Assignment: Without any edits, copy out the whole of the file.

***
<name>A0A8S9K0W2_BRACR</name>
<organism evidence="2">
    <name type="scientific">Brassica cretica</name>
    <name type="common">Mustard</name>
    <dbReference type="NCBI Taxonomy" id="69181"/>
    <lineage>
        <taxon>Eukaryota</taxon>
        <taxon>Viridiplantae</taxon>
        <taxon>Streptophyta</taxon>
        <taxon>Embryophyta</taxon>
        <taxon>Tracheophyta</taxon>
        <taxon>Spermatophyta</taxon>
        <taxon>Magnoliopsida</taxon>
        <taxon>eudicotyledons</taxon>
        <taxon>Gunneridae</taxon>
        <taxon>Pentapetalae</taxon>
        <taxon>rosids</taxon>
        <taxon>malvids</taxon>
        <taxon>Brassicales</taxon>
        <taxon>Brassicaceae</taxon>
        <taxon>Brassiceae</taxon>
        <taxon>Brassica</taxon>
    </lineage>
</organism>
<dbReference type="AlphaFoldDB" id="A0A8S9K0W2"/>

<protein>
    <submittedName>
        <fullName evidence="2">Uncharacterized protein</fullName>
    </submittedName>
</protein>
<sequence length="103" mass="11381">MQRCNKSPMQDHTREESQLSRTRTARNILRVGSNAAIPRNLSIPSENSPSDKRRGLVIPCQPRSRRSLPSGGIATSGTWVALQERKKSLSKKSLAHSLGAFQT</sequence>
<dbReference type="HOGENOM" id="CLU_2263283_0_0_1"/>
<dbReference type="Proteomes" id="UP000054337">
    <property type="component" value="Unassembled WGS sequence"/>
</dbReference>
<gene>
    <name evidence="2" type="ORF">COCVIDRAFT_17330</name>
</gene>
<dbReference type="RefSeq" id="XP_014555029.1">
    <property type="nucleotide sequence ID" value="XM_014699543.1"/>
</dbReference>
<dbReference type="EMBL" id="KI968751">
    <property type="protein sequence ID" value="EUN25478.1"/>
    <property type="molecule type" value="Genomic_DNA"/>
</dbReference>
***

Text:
<name>A0A8S9K0W2_BRACR</name>
<organism evidence="2">
    <name type="scientific">Brassica cretica</name>
    <name type="common">Mustard</name>
    <dbReference type="NCBI Taxonomy" id="69181"/>
    <lineage>
        <taxon>Eukaryota</taxon>
        <taxon>Viridiplantae</taxon>
        <taxon>Streptophyta</taxon>
        <taxon>Embryophyta</taxon>
        <taxon>Tracheophyta</taxon>
        <taxon>Spermatophyta</taxon>
        <taxon>Magnoliopsida</taxon>
        <taxon>eudicotyledons</taxon>
        <taxon>Gunneridae</taxon>
        <taxon>Pentapetalae</taxon>
        <taxon>rosids</taxon>
        <taxon>malvids</taxon>
        <taxon>Brassicales</taxon>
        <taxon>Brassicaceae</taxon>
        <taxon>Brassiceae</taxon>
        <taxon>Brassica</taxon>
    </lineage>
</organism>
<dbReference type="AlphaFoldDB" id="A0A8S9K0W2"/>

<protein>
    <submittedName>
        <fullName evidence="2">Uncharacterized protein</fullName>
    </submittedName>
</protein>
<sequence length="103" mass="11381">MQRCNKSPMQDHTREESQLSRTRTARNILRVGSNAAIPRNLSIPSENSPSDKRRGLVIPCQPRSRRSLPSGGIATSGTWVALQERKKSLSKKSLAHSLGAFQT</sequence>
<dbReference type="HOGENOM" id="CLU_2263283_0_0_1"/>
<dbReference type="Proteomes" id="UP000054337">
    <property type="component" value="Unassembled WGS sequence"/>
</dbReference>
<gene>
    <name evidence="2" type="ORF">COCVIDRAFT_17330</name>
</gene>
<dbReference type="RefSeq" id="XP_014555029.1">
    <property type="nucleotide sequence ID" value="XM_014699543.1"/>
</dbReference>
<dbReference type="EMBL" id="KI968751">
    <property type="protein sequence ID" value="EUN25478.1"/>
    <property type="molecule type" value="Genomic_DNA"/>
</dbReference>